It’s hard to believe that Toga, which celebrates its 20th anniversary next year, is not better known. Founded by the self-taught Japanese designer Yasuko Furuta, it is one of more creative labels around, always turning out artisanal and experimental clothes that still manage to look chic. For spring that entailed lots of high-shine, mixed with masculine fabric and tailoring. - Karin Nelson
London fashion isn’t known for it’s subtlety—which is why Barbara Casasola’s collections always feel like welcome palette cleansers. There is a simplicity to all that she does. Even her relatively “complicated” pleated dresses have a poetic ease to them. - Karin Nelson
Mulberry’s Johnny Coca made an interesting decision to enlist Lotta Volkova, the It stylist behind Vetements and Balenciaga, for his sophomore outing. Because while she infused the collection with her specific brand of cool—slouchy silhouettes, pajama stripes, sculptural ruffles, and lots of silver—her work tended to overshadow Mulberry’s singular sense of British heritage. Regardless, this is an accessories brand at its core—and the oversized Picadilly bags will be a hit, for sure. - Karin Nelson
The London-based, French designer has made a name for herself by rethinking the notion of denim. This season that entailed a pair of jeans crafted from 60,000 Swarovski crystals. Are they wearable? Probably not. But they certainly were bedazzling. - Karin Nelson
Designer Serafina Sama described the collection as “Grace Jones in Keith Haring body paint,” which loosely translated to high-waisted trousers, ballet tops, and full skirts in vibrant colors and arty squiggles. Presented in an attic space, in which each model performed her own vignette, it was utterly charming. - Karin Nelson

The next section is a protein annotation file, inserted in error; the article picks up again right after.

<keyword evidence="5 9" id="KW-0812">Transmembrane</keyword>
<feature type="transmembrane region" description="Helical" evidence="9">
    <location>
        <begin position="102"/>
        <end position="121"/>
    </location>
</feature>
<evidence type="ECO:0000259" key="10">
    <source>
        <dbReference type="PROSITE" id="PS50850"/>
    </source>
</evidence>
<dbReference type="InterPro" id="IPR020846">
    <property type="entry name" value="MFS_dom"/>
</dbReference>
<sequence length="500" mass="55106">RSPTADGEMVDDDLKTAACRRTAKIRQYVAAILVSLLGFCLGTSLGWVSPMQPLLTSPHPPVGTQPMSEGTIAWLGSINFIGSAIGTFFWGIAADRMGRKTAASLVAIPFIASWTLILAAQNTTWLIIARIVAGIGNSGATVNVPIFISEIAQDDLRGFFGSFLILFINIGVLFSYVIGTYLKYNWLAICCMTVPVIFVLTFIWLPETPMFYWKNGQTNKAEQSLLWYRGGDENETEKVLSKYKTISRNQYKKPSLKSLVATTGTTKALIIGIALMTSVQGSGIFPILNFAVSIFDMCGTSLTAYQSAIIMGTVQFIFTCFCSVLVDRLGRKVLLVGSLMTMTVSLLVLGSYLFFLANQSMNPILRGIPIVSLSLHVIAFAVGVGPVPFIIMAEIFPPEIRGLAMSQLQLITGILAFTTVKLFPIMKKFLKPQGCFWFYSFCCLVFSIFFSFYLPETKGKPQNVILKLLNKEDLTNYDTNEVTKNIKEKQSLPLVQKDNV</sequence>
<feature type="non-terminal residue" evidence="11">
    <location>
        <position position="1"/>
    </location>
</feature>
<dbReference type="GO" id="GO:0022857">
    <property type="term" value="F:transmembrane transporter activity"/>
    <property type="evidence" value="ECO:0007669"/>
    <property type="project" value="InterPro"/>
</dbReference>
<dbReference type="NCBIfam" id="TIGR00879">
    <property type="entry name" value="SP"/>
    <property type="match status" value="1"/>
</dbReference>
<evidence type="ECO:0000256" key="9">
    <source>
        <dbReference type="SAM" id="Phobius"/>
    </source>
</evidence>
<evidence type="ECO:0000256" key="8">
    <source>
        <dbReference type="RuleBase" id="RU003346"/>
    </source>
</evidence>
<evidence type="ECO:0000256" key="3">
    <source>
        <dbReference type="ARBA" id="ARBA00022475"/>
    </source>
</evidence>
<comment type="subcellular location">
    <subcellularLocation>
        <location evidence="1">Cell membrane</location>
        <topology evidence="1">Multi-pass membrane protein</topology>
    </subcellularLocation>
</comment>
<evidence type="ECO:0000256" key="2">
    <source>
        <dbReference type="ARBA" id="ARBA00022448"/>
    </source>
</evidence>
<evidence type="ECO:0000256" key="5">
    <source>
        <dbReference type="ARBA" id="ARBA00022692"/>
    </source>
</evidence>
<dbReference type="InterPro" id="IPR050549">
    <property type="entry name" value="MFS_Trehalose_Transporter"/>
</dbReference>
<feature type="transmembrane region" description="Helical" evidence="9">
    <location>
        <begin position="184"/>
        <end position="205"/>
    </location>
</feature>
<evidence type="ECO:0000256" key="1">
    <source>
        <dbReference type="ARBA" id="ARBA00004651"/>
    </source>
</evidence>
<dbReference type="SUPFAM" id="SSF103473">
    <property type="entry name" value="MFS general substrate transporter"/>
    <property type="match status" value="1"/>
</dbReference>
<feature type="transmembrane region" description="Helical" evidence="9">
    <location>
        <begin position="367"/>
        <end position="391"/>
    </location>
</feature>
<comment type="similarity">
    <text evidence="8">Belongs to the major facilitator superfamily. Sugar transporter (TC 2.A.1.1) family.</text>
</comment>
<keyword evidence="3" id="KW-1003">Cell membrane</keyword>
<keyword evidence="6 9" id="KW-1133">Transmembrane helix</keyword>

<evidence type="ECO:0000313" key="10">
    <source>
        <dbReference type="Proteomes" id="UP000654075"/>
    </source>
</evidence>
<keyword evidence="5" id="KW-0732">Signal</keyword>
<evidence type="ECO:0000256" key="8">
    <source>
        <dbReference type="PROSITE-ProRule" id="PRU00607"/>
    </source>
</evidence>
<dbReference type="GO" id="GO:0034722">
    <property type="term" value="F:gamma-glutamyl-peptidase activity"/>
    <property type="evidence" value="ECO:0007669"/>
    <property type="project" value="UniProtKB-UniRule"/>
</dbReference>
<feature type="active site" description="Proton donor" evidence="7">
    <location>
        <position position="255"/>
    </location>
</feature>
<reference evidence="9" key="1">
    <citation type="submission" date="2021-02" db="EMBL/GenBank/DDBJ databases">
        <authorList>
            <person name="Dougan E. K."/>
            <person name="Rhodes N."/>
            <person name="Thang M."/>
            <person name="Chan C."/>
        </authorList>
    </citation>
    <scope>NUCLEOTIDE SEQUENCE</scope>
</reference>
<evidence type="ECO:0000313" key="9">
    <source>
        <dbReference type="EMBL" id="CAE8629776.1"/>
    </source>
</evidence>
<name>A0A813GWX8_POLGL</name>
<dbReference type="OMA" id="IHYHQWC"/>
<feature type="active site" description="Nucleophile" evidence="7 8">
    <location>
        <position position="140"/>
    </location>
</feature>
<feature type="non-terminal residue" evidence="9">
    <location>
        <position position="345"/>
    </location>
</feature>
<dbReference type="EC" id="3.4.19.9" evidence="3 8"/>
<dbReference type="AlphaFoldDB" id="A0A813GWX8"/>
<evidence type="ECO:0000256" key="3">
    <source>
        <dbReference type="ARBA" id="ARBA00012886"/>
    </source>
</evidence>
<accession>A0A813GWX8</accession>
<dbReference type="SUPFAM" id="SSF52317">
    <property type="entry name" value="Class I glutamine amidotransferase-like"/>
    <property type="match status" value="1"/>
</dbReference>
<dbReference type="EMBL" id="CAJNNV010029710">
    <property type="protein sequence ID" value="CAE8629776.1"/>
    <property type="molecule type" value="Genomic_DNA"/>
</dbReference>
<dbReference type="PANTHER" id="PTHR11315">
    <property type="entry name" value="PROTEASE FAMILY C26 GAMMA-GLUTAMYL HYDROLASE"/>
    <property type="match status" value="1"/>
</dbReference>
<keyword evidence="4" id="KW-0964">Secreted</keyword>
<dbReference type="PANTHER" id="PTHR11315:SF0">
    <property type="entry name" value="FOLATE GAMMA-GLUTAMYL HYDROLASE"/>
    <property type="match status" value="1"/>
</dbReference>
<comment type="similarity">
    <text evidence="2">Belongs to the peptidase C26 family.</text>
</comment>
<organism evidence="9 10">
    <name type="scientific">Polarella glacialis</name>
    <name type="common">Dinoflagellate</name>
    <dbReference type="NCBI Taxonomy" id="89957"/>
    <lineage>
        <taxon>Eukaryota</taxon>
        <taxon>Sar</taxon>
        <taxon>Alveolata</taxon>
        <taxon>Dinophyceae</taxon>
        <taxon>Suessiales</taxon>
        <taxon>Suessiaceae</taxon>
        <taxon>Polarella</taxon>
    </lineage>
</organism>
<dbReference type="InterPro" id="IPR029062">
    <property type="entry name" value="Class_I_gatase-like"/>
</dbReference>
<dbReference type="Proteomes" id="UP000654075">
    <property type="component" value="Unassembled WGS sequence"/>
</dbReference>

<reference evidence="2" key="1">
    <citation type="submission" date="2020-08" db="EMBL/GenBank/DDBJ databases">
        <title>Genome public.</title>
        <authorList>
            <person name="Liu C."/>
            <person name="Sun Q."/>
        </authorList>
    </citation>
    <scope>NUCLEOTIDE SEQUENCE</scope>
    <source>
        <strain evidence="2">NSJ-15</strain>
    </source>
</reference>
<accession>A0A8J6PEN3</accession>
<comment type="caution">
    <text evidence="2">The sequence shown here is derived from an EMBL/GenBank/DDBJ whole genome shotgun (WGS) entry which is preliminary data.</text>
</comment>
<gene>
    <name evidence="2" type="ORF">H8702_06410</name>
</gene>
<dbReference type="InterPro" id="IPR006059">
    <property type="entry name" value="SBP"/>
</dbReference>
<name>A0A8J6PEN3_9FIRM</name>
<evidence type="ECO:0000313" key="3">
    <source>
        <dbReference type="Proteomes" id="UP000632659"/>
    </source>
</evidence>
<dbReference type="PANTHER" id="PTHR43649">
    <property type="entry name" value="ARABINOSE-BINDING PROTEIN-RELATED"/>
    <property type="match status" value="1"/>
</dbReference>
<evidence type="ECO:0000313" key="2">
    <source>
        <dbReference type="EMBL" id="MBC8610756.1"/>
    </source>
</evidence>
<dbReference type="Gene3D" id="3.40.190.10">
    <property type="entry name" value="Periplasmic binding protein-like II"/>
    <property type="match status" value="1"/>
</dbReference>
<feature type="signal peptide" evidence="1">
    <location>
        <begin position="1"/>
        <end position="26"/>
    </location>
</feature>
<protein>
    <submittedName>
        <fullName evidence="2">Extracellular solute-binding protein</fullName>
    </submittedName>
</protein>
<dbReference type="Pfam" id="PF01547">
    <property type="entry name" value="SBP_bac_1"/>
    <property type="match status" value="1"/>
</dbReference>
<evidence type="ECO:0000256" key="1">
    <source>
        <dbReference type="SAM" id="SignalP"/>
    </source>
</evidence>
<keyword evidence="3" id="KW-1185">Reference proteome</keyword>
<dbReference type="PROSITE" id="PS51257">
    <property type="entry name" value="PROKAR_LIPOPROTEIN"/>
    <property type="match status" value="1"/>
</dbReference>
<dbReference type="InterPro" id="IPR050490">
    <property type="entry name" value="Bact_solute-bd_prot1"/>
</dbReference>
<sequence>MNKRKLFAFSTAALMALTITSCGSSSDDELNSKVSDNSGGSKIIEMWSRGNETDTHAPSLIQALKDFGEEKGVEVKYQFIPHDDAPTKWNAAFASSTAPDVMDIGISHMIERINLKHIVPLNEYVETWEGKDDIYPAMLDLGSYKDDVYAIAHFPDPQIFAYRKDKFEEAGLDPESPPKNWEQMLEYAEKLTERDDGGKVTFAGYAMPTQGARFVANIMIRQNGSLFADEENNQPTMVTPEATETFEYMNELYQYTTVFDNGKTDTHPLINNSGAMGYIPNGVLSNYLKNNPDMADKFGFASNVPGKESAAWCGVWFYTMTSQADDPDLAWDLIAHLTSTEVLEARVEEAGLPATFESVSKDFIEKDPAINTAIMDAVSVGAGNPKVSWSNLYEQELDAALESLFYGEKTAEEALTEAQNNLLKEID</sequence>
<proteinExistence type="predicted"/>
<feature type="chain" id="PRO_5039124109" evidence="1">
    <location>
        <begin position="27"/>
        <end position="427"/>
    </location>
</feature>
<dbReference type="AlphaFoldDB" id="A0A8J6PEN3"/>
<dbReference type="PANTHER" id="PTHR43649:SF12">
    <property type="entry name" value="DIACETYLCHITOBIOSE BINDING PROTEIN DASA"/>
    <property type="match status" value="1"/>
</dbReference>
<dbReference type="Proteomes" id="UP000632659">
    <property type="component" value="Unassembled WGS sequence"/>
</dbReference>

Embroidered flowers and ruffled layers of tulle are usually the hallmark components of girly girl dresses. Simone Rocha however turns this preconception on its head, twisting these feminine techniques and making them desirably sinister. The fact that she showed in a gothic cathedral only added to message of finding beauty in the subversive.
Lace, sequins, geodes and even bejeweled Crocs made it into Christopher Kane’s Spring collection. In this case, all thrown together into one quirky look. Like all of his collections, there were so many components to digest but there was something there for everyone.
With a lot of shapes and details borrowed from previous seasons, the real newness came in the form of a Henry VIII inspired knit with an extreme rolled collar and matching cuffs. Although heavy historical references in fashion can sometimes feel costume-y, every piece feels wearable and completely accessible which rings true to the brand’s DNA.
Long and lean was the new silhouette but instead of hearkening back to the Victorian era as in past collections, Erdem found inspiration in the shapes and styles of the 1930s. Floral prints are always a key component however this time, they appeared muted with the fabric neatly tied together with long stripes of grosgrain ribbon.
With much fanfare, Burberry launched see-now-buy-now. To usher in this new era, artisans of all sorts including sculptors and textile makers greeted guests with intimate demonstrations of of their individual crafts. Mood boards canvased the walls of the location, the historic Foyle’s Bookshop, and will also be displayed in stores. The collection was an eclectic mix of lace, military and pajama elements but it was the looks that combined all these components that created the biggest impact.